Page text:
Moses Brown's Edwards learned through hard knocks

PROVIDENCE, R.I. -- Moses Brown School football coach Willie Edwards doesn’t mince words when discussing the role football’s played in his life.

“I don’t know where I would be without football,” said Edwards, who’s in his second year as the head coach and eighth overall on staff at the prestigious private school located on the city’s East Side. “It’s my life. It’s my passion. It’s who I am. It saved me. We weren’t handed anything in life. We had to work for what we wanted.

“I really believe that I’m blessed and that God intended me to be around this sport and for this sport to save me and to influence kids the way I do now.”

The chance that Edwards, who’s also the Director of Johnson & Wales University’s Down City Campus Fitness Center, would be where he is now as a youngster growing up in West Warwick is the equivalent of the distance between the Earth and the moon.

“In ’82, my parents wanted to get us out of Providence and had an opportunity to move to Echo Valley,” recalled Edwards. “But that was a tough area. There was subsidized housing. It wasn’t the easiest neighborhood. There were a lot of single-parent families. The streets raised us. All of those guys, who’re my life-long friends, lived there. We had to look out for each other.

“There were people coming through the neighborhood doing things they weren’t supposed to do. There were some drugs and some violence. There were things we saw at a young age that you thought you wouldn’t see in West Warwick. But they were there.”

One positive that came from Edwards’ years in Echo Valley was that he became interested in sports.

“All of my friends played sports together,” he said. “When it was football season, we played football. When it was basketball season, we played basketball. In baseball season, we played baseball. That’s how I started in athletics.”

Then, as Edwards was entering his sophomore year at West Warwick High, his parents decided to split up.

“We had a violent household just like everyone else in my neighborhood,” he said. “My mother (the since-remarried Dianne Richardson) tried the best she could raising us (Edwards plus his younger sister Diana) by herself. It was very tough. But she got her freedom again by not having my father around.

“She was trying to raise two teenage kids who were finding themselves and were being influenced by other things. It was a tough situation but she did the best she could and I commend her for it.”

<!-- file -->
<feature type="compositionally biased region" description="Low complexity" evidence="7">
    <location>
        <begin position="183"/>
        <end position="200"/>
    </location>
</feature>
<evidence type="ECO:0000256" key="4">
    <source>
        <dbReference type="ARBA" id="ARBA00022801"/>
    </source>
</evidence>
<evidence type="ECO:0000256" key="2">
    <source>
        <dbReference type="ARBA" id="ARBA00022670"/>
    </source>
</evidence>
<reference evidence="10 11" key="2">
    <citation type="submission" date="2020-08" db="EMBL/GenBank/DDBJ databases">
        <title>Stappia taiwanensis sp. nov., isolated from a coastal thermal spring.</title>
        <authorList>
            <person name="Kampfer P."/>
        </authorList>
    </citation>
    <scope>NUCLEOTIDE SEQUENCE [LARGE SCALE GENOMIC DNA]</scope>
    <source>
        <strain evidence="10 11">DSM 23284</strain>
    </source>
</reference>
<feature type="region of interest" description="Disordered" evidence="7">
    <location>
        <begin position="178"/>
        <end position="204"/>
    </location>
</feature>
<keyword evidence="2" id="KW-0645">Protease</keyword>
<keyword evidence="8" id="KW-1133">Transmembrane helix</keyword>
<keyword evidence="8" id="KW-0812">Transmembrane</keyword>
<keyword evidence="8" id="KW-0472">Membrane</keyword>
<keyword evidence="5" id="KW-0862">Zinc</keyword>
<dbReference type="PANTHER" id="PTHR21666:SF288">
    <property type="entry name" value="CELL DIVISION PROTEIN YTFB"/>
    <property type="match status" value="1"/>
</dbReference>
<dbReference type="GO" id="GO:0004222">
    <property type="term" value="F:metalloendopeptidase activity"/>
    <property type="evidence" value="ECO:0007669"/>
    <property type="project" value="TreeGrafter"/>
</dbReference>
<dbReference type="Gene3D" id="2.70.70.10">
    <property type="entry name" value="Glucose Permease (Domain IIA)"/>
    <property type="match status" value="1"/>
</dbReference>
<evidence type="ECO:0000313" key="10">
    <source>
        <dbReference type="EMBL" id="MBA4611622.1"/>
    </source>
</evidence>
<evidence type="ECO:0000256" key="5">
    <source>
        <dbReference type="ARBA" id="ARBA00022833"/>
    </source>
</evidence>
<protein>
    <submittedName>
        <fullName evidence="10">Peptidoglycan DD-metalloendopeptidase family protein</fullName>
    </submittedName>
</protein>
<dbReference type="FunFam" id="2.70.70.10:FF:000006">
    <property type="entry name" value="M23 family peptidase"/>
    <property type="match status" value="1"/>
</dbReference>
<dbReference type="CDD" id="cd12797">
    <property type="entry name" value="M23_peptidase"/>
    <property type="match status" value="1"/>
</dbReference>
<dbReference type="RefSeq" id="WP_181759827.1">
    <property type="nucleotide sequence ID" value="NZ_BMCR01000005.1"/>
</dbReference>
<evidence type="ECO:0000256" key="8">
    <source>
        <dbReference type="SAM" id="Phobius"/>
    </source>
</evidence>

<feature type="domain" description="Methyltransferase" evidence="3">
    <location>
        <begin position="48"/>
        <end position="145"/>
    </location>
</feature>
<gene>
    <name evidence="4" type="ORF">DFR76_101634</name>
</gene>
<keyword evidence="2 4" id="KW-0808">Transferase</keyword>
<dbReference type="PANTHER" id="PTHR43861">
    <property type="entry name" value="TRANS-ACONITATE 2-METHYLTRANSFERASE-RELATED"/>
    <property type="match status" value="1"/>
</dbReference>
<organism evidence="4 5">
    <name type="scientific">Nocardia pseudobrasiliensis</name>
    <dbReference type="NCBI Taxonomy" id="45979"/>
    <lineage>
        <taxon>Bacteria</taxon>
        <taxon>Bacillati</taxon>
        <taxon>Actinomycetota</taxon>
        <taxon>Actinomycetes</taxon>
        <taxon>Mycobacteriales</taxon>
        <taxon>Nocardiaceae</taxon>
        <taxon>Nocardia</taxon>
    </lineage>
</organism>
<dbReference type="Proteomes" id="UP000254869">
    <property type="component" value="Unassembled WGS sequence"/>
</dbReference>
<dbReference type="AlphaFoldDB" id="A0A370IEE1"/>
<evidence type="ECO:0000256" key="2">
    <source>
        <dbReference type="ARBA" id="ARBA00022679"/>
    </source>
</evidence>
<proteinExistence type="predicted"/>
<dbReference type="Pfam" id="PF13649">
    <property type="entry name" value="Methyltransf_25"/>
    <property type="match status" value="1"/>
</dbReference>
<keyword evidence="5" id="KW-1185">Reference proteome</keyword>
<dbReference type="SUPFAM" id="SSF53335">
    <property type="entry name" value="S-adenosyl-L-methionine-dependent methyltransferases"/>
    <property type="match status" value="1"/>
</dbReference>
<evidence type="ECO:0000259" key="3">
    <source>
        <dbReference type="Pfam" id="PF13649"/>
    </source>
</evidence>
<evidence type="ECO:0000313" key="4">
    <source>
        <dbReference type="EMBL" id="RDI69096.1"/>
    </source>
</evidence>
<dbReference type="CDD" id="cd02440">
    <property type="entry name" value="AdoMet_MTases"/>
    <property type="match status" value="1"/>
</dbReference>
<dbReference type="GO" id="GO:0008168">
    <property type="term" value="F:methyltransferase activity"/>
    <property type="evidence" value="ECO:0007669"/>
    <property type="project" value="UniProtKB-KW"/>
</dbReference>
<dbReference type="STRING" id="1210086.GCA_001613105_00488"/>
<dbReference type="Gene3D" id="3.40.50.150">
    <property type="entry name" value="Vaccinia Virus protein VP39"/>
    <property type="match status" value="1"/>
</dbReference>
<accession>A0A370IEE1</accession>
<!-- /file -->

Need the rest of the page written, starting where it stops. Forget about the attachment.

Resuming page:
Enter Ray and Kathy Dube, who were teachers at Deering Junior High in West Warwick.

“I met them in the seventh grade and Ray recruited me to play football,” said Edwards. “I had Kathy the next year as an English teacher. From there, the relationship flourished. If I got in trouble in her class or elsewhere, Ray would come find me.

“And it didn’t stop there. I had some trouble in high school and they were my life raft. They got me back on track. They propelled me to where I am today.”

Back on track notwithstanding, Edwards’ problems still weren’t exactly in the rear-view mirror.

“In my junior year, at home there were the normal trials and tribulations of a kid who was lost,” he said. “I really messed it up going into my senior year. I was a dropout and went to a group home in Newport and Ray and Kathy found out.

“They set up tutoring for me. Kathy and Lisa Centore tutored me and got me eligible to play football. But I still was lost and still had influences going on. It got to the point there they had to get me out of that environment and under their wing. I moved into their house and lived with them for five years.”

The Dubes weren’t the only people who helped Edwards get his life pointed back in the right direction. That was the case with the late Steve Alves, who was the Wizards’ head coach at the time.

“I played three years for him and they were three of the best years of my life,” said Edwards. “The best way to describe him was tough love. He didn’t give me anything. He was tough on me. But when I did something right, he loved me.

“He let the whole team know, ‘It was my way. We’re not doing it any other way. If you don’t like it, you don’t have to be here.’”

After graduating high school, Edwards spent a year at Connecticut’s Kent School.

Then he played for two years at Rhode Island before transferring to Merrimack College and eventually graduating from Johnson & Wales.

Kent coach Tom Marble and Merrimack coach Tom Caito picked up where the Dubes and Alves left off.

“In prep school, coach Marble played a role in my life and when I went to Merrimack, coach Caito took me under his wing,” said Edwards. “He’s a very passionate person like I am about football. But it was a small college and I was away from everybody.

“Coach Caito would invite me over to his house to eat. He went over and beyond to make me feel as comfortable as possible.”

The lessons Edwards learned while climbing up the ladder of life are among the things he tries to impart to the Quakers.

“The main thing I preach to my kids is getting better every day,” he said. “As each day goes by, you’re either going to get worse or you’re going to get better. There’s no in-between.

“We teach our kids that nothing’s going to be given to you. Everything’s going to be earned. Nobody’s going to hand you a championship. You’re going to have to fight for it. When you get knocked down, it’s how you respond. What are you going to do next?”